The use of peremptory challenges during jury selection has raised considerable controversy.
Two means are typically available for eliminating prospective jurors. Prospective jurors may be excused for "cause" if the trial judge determines they are biased or otherwise unqualified to serve as a juror. Alternatively, either party may exercise a limited number of "peremptory challenges." Historically, these challenges could be exercised for any reason and without explanation.
The rationale for them is that parties, acting on their intuitive sense that bias is present, should be able to excuse at least some prospective jurors. Traditionally, attorneys have relied on various group stereotypes in exercising these challenges. But concern about the use of some of these stereotypes led the U.S. Supreme Court to rule that prospective jurors cannot be rejected solely because of their race, gender or ethnicity (Batson v. Kentucky, 1986; Hernandez v. New York, 1991; J.E.B. v. Alabama ex rel. T.B., 1994).
The Supreme Court also established a procedure to determine whether one of these impermissible group stereotypes is being employed. A party who believes a prospective juror is being rejected for an impermissible reason must formally object at the time of the proposed exclusion and explain the basis for this belief (e.g., most of the prospective female jurors have been rejected).
If the judge finds this assertion sufficiently persuasive, the party making the peremptory challenge must articulate a permissible (i.e., nondiscriminatory) basis for the exclusion (e.g., the juror attorney did not like the prospective juror's haircut). The judge then determines whether this reason is bona fide or the underlying intent was to exercise impermissible group discrimination.
Case under review
The Supreme Court in Johnson v. California (No. 03-6539) (72 U.S.L.W. 3363) accepted for review this past December a case that addresses how strong the initial claim of discriminatory intent must be before the party that exercised the peremptory challenge must provide a reason for its use.
This case involves the murder trial of an African-American man. The district attorney used peremptory challenges to remove all three African-American prospective jurors. After the defendant's attorney objected, the judge expressed concern about the challenges but allowed them to stand after determining the defendant failed to initially establish it was "more likely than not" the challenges were based on an impermissible group bias. The defendant was convicted. On appeal, he argued his constitutional right to a fair trial was violated because the judge should have used a less stringent standard in assessing his initial objection.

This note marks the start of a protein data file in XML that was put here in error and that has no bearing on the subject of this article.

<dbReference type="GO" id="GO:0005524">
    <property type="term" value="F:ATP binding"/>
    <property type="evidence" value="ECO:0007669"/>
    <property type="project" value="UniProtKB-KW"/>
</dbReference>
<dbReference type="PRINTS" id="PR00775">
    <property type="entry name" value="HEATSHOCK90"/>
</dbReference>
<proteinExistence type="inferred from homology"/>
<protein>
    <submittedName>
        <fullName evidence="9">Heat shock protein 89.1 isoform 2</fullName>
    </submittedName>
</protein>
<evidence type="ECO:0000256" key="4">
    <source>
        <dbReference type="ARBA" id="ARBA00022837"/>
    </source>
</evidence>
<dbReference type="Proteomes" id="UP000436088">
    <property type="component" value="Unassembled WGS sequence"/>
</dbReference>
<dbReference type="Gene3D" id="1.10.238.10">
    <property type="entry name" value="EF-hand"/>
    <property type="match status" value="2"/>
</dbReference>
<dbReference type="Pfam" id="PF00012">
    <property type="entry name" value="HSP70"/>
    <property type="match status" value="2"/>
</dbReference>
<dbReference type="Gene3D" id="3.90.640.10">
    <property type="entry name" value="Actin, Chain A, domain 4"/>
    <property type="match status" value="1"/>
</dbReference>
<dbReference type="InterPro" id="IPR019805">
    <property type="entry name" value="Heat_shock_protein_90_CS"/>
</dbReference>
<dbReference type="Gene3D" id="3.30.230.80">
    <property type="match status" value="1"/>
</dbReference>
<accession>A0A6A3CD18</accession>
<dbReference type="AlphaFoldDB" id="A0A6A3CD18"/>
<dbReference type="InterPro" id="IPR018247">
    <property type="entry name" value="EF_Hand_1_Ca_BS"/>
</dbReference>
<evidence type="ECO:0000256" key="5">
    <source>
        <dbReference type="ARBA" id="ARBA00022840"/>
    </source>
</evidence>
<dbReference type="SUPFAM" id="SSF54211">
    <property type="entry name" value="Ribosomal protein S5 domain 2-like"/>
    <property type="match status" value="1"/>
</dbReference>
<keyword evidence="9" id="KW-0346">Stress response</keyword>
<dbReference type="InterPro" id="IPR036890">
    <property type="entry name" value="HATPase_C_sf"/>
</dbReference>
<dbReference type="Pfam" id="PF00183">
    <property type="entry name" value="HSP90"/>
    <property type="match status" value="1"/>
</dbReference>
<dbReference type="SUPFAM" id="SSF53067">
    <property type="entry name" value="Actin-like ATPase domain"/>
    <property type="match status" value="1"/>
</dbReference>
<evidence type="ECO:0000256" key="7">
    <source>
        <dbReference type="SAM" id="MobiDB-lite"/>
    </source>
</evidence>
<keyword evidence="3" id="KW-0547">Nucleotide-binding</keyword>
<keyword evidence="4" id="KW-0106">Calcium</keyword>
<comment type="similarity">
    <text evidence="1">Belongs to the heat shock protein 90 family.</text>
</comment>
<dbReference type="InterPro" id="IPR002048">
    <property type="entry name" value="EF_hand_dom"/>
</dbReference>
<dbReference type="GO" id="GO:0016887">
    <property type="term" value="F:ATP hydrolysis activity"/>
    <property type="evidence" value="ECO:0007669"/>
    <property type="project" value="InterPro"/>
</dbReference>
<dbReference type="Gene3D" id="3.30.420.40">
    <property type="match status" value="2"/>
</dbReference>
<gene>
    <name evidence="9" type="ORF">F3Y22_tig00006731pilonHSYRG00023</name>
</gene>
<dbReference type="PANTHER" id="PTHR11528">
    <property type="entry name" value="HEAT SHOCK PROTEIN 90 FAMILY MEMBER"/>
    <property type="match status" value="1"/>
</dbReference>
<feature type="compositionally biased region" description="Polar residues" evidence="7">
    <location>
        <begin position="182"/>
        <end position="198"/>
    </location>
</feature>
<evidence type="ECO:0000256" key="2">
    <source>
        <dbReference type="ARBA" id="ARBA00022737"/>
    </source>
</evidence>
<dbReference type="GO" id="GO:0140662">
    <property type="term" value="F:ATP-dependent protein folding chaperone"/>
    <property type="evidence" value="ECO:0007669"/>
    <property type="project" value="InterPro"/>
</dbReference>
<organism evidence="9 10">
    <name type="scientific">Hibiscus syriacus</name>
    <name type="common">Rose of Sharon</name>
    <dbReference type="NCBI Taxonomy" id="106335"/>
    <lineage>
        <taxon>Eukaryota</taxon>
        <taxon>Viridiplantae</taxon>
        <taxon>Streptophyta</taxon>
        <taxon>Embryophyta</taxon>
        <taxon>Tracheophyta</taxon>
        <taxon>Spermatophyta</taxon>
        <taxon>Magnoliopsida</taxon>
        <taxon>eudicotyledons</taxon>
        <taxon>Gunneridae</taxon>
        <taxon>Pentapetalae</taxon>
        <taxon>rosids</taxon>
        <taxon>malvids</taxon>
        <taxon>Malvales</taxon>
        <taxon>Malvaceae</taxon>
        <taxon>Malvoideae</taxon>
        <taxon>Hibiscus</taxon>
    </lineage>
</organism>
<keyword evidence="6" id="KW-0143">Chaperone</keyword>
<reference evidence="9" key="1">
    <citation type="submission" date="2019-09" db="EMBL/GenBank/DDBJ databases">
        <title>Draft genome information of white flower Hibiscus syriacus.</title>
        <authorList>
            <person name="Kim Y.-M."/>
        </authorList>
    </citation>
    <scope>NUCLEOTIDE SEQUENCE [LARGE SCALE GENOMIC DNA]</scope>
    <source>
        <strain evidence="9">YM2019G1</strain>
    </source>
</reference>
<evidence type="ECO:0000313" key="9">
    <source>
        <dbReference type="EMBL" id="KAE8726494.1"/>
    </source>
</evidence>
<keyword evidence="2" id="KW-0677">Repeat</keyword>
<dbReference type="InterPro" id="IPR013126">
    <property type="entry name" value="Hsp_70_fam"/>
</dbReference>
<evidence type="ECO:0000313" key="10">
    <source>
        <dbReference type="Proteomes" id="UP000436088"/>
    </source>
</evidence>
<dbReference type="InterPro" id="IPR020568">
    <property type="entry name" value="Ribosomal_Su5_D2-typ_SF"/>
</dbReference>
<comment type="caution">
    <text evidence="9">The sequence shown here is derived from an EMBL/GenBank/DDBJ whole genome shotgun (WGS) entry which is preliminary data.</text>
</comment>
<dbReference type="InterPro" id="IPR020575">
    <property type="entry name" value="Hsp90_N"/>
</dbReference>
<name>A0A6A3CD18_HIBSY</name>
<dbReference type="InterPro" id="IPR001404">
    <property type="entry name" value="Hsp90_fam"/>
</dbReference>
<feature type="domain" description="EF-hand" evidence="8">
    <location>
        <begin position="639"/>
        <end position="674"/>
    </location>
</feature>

The California Supreme Court (71 P.3d 270) determined, however, that the judge did use the correct standard. It held that the objecting party was required to present not merely "some evidence" of discriminatory intent but "strong evidence" that made discriminatory intent more likely than not. The court decided that the trial court was justified in deciding on its own that there were potential race-neutral grounds for the challenges and thus was not required to ask the prosecution to state a neutral explanation for them.
In contrast, the dissent noted that a single set of facts can support multiple, conflicting inferences and argued that, if the objecting party shows facts that can be used to logically deduce there was a substantial danger that the challenges were based on improper grounds, the party exercising the challenges should have to provide an acceptable reason for their use.
Commentators are sharply divided over peremptory challenges. Some strongly defend their use, while others call for them to be limited or abolished. Critics argue that these challenges increase bias or perceptions that juries are biased by selectively eliminating jurors, while supporters assert that they provide parties with a sense that biased prospective jurors have been eliminated.
Psychology informs the debate
Psychological research has been used in this debate. The value of peremptory challenges has been questioned because of findings that the information typically obtained during voir dire provides relatively weak predictors of actual juror verdict preferences.
Yet supporters of peremptory challenges cite studies that indicate that when the evidence is close or ambiguous, juror biases are more likely to come into play and jury selection can influence the outcome of a trial. In addition, psychologists can provide insight into the impact of bias or perceived bias and how it may be discerned.
The Supreme Court's ruling in this case will provide a strong indication of the future role of peremptory challenges; the research of psychologists can inform its deliberations.Judicial Notebook is a project of APA's Div. 9 (Society for the Psychological Study of Social Issues).
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